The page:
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Gentrification: Still Possible in a Down Market?

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In a round-table discussion about gentrification in a down market, Forbes.com asks a series of real estate experts to weigh in on what's next in terms of real estate. Notes the Forbes.com moderator: "....Now even the scuzziest blocks are expensive. In the classic gentrification, it starts with artists and urban pioneers swooping in to buy housing on the cheap and hoping they'll be seeing huge appreciation later. Is that really possible anymore?" Some of the highlights from the story below--these are the thoughts and musings of the panelists.
---Case against gentrification: Now commute trumps living in edgy, hipster neighborhoods. Home owners want to be closer to their work to reduce commute times, so moving to a gentrifying neighborhoods isn't as important as it used to be.
---Gentrification was really just a demographic growth toward the center city and with the loss of those jobs, gentrification will slow down.
---An example of the dark side of gentrification: When a neighborhood completely loses its local flavor and becomes totally Starbucks-ized. Mentioned: Third Street Promenade in Santa Monica, which used to be "an "eclectic mix of local retailers" and is now "corporatized nightmare."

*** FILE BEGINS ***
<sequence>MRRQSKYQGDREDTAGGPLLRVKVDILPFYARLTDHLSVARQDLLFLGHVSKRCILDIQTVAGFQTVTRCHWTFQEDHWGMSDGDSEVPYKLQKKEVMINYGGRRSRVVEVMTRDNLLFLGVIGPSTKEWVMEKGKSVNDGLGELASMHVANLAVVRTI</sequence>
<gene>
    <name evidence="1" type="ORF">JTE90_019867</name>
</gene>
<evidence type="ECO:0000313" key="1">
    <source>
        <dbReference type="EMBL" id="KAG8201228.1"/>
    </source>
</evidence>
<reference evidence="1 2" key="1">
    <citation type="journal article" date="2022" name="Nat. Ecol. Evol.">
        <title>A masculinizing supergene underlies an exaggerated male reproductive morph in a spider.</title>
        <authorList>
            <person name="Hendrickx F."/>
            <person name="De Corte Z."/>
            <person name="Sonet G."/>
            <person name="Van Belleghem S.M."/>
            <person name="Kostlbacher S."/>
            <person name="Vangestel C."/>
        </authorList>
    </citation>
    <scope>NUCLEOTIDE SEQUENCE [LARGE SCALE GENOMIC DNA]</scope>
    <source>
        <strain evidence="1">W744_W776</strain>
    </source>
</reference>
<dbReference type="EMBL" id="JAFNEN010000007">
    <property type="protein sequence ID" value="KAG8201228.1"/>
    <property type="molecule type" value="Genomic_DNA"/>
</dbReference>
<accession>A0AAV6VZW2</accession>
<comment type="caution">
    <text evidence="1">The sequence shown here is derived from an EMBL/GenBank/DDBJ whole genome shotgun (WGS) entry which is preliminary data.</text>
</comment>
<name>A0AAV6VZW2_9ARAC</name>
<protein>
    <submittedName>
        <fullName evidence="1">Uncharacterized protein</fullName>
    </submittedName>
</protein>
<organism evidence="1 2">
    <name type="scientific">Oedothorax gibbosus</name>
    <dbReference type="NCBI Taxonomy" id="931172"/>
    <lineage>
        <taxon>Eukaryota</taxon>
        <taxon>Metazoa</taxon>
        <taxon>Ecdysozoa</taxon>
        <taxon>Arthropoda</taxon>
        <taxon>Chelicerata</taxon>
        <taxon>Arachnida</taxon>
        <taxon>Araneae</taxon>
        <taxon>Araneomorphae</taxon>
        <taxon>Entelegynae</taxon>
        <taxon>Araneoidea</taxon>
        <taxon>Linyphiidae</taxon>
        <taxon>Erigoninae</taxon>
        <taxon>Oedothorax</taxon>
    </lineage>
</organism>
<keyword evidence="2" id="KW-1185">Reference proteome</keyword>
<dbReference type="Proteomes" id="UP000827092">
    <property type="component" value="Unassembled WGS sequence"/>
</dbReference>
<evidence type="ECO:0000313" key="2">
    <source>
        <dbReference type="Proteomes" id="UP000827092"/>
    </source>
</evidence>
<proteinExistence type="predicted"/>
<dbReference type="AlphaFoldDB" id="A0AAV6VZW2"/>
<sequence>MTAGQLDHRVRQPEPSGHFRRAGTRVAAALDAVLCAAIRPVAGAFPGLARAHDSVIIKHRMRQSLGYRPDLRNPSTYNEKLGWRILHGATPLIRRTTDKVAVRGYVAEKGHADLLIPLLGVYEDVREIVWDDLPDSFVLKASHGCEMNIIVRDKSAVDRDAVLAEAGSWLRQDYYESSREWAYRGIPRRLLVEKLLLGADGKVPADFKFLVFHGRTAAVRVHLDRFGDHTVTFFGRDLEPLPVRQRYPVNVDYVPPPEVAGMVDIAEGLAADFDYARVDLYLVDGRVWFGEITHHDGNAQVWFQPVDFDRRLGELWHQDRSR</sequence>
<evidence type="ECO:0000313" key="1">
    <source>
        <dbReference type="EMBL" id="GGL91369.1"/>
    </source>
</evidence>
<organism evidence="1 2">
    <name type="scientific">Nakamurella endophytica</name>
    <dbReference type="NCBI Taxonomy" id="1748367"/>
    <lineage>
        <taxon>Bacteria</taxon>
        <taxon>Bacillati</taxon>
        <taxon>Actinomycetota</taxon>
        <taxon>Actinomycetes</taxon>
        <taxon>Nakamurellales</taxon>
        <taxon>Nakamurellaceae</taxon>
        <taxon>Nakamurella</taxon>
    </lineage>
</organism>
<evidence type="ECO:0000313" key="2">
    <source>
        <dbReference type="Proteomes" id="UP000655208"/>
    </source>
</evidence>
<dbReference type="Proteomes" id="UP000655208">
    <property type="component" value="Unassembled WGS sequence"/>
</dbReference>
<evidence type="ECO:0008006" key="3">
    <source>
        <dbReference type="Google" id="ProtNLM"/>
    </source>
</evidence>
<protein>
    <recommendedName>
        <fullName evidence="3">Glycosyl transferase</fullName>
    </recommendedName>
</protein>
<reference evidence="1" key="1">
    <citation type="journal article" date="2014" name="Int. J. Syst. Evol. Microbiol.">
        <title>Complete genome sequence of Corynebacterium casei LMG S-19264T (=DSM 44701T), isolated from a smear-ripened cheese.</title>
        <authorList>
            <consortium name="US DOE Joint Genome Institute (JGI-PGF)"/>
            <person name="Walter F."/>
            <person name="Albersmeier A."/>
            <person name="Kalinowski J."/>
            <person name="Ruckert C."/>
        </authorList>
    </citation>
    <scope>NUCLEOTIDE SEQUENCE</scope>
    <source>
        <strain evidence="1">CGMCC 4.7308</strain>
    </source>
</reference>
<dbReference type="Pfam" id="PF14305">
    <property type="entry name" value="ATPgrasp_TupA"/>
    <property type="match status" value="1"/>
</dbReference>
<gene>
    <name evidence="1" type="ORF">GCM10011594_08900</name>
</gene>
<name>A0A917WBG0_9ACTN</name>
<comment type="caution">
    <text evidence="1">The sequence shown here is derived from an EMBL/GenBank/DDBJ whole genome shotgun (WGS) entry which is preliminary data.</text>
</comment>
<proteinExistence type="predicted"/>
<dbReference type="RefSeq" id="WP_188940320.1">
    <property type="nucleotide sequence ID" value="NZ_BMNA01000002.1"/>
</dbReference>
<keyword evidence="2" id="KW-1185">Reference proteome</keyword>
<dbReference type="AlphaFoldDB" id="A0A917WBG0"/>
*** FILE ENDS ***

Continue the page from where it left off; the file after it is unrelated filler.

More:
--Local government continues to be important, but damn the local governments are all poor now. "We tend to forget how important it is for local governments to support gentrification with new infrastructure and the like. Long Beach has tried to revive its downtown in this way. I worry it's too late. And now so many local governments are under pressure."
---Where's left to buy and is still gentrifying? "Oakland is a great play right now." It's too late for Venice--that neighborhood is past the point of gentrification.
--But many of the panelists believe gentrification will still happen.
· Real Estate: The End Of Gentrification? [Forbes.com]